By: Chris Lomon for Woodbine.com
He stood 16.1 hands, a strapping and gallant grey thoroughbred that was fit for a crown 30 years ago.
It was 1989 when With Approval, bred and owned by Kinghaven Farms, and trained by Roger Attfield, made front-page news across the country when he became Canada’s first Triple Crown winner in 26 years.
For Attfield, one of North America’s most accomplished horsemen, the recollection of With Approval powering home to an authoritative score in the Breeders’ Stakes, final jewel in the Triple Crown Series, is as vivid as ever.
“It was a wonderful moment,” said the eight-time Plate winner. “But it really doesn’t seem that long ago that we stood there watching him win it.”
While his Breeders’ triumph was undoubtedly impressive, With Approval had to go to great lengths, literally, to get the chance to put his name in the annals of Canadian racing history.
In the Queen’s Plate, With Approval was bumped, shuffled back by 15 lengths and locked-in on the rail. Jockey Don Seymour finally found a seam and got his charge in the clear at the top of the stretch, with the duo going on to win by a scant nose.
In the Prince of Wales, second jewel of the Canadian Triple Crown Series, the margin of victory was a head.
A 7 1/2-length romp in the Breeders’, which earned his connections a $1 million bonus, was a welcome relief for Attfield and co.
“It was a big sweat for the first one,” he said of the Plate triumph. “The second one (Prince of Wales) not so much, but I knew it was close. That first one could have gone either way. I couldn’t call it, for sure. I felt he was capable of winning the Triple Crown, but I just needed to get him through those two dirt races. The last one I went into with extreme confidence.”
One year later, With Approval, Canada’s Horse of the Year and Champion Three-Year-Old Male in 1989, managed to eclipse his three-year-old season heroics.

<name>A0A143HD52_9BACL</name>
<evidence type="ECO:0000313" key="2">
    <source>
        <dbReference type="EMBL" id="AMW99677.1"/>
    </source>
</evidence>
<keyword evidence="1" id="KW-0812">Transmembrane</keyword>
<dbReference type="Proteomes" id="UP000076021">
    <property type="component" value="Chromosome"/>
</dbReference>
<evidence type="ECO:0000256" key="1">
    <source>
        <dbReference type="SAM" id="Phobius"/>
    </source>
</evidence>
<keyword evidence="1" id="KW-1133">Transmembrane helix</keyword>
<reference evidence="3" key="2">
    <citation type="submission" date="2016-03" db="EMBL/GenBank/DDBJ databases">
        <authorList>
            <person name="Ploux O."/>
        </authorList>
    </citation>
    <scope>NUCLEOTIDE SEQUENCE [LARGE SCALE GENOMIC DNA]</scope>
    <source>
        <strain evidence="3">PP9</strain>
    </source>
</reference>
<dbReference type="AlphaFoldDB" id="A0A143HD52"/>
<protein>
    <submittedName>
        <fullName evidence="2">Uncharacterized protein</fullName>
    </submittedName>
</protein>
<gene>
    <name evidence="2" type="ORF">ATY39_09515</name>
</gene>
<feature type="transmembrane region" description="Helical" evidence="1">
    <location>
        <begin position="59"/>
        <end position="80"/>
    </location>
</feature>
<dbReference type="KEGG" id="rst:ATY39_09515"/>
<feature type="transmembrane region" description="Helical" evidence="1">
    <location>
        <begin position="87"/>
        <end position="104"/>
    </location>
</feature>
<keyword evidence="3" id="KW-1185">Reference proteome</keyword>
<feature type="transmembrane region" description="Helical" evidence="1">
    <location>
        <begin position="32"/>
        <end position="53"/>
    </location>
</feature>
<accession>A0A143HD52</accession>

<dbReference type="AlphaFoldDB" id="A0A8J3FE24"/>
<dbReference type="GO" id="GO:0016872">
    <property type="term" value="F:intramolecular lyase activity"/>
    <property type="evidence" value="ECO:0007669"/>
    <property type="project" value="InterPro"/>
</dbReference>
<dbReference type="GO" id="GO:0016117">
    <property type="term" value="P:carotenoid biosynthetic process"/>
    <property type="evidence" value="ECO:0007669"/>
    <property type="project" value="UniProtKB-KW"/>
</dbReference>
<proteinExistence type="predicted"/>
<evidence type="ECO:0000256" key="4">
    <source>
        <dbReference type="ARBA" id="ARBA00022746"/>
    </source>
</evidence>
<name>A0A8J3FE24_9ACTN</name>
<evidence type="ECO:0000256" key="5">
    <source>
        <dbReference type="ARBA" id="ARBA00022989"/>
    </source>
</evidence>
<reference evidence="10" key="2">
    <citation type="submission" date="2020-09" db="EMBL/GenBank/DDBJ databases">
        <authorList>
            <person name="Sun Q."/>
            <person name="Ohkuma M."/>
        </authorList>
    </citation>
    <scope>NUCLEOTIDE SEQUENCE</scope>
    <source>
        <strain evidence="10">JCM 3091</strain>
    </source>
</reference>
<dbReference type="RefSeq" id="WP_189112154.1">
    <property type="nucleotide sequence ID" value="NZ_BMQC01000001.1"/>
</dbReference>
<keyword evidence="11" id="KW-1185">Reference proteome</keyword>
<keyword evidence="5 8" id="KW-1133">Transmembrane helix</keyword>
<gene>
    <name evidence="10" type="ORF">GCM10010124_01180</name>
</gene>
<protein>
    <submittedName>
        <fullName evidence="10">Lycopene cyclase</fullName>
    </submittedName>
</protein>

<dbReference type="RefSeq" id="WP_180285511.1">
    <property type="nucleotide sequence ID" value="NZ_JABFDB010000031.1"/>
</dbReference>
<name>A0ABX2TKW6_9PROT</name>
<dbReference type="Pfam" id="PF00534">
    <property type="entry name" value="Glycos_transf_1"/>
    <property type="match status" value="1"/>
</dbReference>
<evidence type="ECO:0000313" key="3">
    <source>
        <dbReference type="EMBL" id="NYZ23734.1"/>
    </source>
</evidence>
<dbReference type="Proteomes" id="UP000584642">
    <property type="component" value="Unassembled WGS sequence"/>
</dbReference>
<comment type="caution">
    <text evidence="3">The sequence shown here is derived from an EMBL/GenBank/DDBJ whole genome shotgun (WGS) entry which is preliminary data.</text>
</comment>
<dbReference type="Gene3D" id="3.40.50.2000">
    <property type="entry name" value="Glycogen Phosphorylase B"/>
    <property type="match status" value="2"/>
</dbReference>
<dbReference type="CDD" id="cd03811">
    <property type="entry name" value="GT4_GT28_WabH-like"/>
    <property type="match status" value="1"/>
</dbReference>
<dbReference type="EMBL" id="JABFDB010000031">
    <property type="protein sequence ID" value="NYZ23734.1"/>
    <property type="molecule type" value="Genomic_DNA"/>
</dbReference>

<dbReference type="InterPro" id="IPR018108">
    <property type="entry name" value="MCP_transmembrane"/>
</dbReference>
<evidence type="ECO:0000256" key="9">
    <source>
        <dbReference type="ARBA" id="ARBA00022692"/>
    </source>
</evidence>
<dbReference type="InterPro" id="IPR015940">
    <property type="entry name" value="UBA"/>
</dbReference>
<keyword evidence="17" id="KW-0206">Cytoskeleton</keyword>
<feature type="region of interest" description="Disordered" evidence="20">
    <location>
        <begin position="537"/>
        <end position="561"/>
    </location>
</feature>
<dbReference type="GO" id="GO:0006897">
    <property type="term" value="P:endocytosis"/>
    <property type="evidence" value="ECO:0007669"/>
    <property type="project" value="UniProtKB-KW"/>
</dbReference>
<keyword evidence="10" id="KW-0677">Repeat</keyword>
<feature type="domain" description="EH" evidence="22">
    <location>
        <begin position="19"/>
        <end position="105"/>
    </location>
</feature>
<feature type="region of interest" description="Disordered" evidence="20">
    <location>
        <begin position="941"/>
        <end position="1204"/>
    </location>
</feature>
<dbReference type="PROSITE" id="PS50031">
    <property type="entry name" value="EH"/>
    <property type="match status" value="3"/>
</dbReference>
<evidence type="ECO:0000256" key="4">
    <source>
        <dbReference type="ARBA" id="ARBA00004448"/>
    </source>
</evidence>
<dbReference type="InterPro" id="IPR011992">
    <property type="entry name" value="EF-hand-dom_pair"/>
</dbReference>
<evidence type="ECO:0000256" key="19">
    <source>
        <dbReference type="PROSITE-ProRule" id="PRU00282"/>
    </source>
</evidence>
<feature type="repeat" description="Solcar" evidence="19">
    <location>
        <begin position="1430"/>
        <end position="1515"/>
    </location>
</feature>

As a four-year-old, the son of Caro-Passing Mood excelled on the Belmont turf course, setting the world record for 1 3/8 miles in capturing the Bowling Green Handicap. He took the Tidal Handicap at Belmont in track-record time and was third by less than two lengths at Belmont in the Turf Classic. In the Breeders’ Cup Turf, he narrowly lost to England’s In The Wings.
“He was a pleasure to have,” praised Attfield. “The odd time, we’ll watch his races and recall all those moments. It’s nice to remember how great he was.”
There is, however, one regret.
“I remember distinctly that he was going to go to the Japan Cup,” recalled Attfield, a member of both the Canadian Horse Racing Hall of Fame and National Museum of Racing and Hall of Fame. “I was looking forward to that immensely because I thought he was going to run a big race. I had been there before with others that didn’t have as good as he did. The morning he was going to fly out – he was at the Belmont then – I picked up a little inflammation in his suspensory. It was obvious that he wouldn’t be able to run his best race in Japan, and it would have been a long way to go to scratch him. That was a very sad day for me because he was sitting on such a great race. But he gave me so much that I can’t really complain. He was a joy on and off the track.”
With Approval retired with a then Canadian earnings record of $2.8 million from 23 starts (13-5-1). He was also the first of three Canadian Triple Crown winners trained by Attfield, who also achieved the feat with Izvestia (1990) and Peteski (1993).
As a sire, With Approval produced multiple stakes winners, with his first crop including 1994 Canadian Champion Two-Year-Old Male, Talkin Man.
Inducted into the Canadian Horse Racing Hall of Fame in 1993, With Approval died June 21, 2010.
What comes to mind first when Attfield thinks of his champion grey?
“He always wanted to stop and stand and stare at things. He was intelligent in that way, he wanted to take in everything that he could in the morning. Consequently, he inherited the name ‘Snoopy.’ And he stayed ‘Snoopy’ right the way through. That’s who he was and who he’ll always be to us.”